If there’s one thing experienced authors can count on, it’s that at some point in the creative process they will look at their work in progress and believe it was, is, and always will be a huge piece of crap. Success rarely comes to those unable to navigate this nadir.
That’s where I was last month, when I watched a writing challenge – one I’d really looked forward to – turn to mush. Another NYC Midnight challenge, this one was:
- a rhyming story up to 600 words,
- in the genre of a ghost story,
- with an emotion of vulnerability,
- and a theme of around-the-clock.
I couldn’t have gotten any luckier getting assigned a ghost story theme so close to Halloween. And I had entered the contest wondering why they would consider giving more than a week to finish. Then, two days into it, I felt like there would never be enough time to turn this dud into a diva.
A rhyming story? Isn’t that a poem? Well it may be. But perhaps not. It needs to actually have a story, a plot. “Romeo and Juliet” is a rhyming story. “I heard a Fly buzz – when I died” is not…in my opinion. Emily Dickinson fans should feel free to weigh in.
I love a good rhyme. In college, I wrote a paper in rhyming verse format on the topic of Jonathan Swift’s “On Poetry: a Rhapsody”. The topic was assigned, the format I chose for kicks. When this challenge came along, I knew I had this! I was made for this.
And yet shortly in, I began to wonder why I had signed up, why I ever thought I could do this, and why the story in my head just wasn’t coming out on the page. I had a likable, vulnerable protagonist Ghost. The story arc was there, the inciting moment was solid.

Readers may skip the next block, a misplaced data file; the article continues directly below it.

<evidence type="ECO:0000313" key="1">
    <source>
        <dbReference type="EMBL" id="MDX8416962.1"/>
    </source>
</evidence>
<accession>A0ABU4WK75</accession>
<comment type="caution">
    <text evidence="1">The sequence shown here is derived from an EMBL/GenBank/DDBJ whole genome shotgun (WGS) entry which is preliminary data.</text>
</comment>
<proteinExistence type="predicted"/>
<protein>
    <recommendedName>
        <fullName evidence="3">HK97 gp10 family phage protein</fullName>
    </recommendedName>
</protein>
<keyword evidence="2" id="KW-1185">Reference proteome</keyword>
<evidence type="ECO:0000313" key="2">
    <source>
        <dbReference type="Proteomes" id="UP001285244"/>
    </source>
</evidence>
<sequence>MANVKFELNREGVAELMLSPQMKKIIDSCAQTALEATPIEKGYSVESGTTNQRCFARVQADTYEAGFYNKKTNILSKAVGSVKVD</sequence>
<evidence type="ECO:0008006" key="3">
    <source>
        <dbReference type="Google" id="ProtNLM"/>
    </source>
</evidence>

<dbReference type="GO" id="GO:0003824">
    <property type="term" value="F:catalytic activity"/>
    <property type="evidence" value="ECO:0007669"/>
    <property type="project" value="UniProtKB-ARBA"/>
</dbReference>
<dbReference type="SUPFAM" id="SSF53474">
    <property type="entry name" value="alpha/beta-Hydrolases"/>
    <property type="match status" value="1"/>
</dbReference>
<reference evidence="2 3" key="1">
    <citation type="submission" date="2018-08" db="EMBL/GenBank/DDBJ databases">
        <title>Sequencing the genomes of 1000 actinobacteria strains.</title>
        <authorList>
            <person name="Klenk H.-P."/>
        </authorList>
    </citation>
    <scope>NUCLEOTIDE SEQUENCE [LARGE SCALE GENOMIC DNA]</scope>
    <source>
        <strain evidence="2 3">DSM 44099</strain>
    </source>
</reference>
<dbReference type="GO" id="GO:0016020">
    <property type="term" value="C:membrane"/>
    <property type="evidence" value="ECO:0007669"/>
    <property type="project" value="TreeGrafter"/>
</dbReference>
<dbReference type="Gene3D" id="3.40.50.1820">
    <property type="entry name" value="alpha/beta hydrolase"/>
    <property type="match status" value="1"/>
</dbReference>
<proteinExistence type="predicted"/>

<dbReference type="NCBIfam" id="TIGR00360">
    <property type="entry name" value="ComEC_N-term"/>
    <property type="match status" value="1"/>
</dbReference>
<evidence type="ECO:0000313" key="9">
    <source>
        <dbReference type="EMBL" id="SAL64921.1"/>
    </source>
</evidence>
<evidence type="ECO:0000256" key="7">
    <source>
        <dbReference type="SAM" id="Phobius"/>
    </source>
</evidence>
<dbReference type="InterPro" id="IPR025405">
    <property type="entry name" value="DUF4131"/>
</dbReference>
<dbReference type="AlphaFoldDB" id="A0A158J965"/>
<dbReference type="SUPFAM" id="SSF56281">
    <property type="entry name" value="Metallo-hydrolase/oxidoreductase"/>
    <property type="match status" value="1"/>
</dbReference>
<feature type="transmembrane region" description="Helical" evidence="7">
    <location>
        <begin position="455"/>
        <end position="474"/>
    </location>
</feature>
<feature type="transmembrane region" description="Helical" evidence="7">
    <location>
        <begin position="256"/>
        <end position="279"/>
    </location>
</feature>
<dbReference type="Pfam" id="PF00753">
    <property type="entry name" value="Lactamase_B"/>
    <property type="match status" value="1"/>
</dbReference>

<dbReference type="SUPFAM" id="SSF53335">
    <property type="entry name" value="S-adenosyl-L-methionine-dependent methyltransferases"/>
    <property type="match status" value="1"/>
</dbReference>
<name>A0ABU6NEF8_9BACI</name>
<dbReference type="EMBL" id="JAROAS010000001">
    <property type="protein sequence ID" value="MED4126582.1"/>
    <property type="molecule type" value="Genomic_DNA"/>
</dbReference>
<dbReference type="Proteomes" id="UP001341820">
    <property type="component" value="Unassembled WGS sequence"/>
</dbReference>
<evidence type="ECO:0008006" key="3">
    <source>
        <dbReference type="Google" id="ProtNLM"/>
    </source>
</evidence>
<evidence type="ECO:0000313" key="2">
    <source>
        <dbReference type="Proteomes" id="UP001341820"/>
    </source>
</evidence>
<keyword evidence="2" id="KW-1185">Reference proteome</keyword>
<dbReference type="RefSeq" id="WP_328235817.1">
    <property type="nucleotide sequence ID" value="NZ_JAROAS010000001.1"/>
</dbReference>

But what was that theme again? And why had I chosen this rhythm? Why couldn’t I come up with something more sophisticated? Surely others would have ravens quoting “Nevermore”, and winds chilling and killing.
Although my writing eventually turned a corner, in the end I had to bow out of the contest. I didn’t give up on the idea or the character and story it spawned. Competing non-discretionary priorities just made it too tough to pull off in a way I could be proud of…or even stomach. The challenge offered a valuable reminder, though.
The difference between failure and success is often a matter of continuing to work through it. We need to keep walking the path until the woods clear before us – until we see how to get through, feel the joy of finding, and begin the run to the end.
I suspect someday I will write the story I envisioned, though likely not in rhyming format. It was a beautiful story, and beauty is best when shared. Don’t worry – I haven’t given up the Ghost just yet.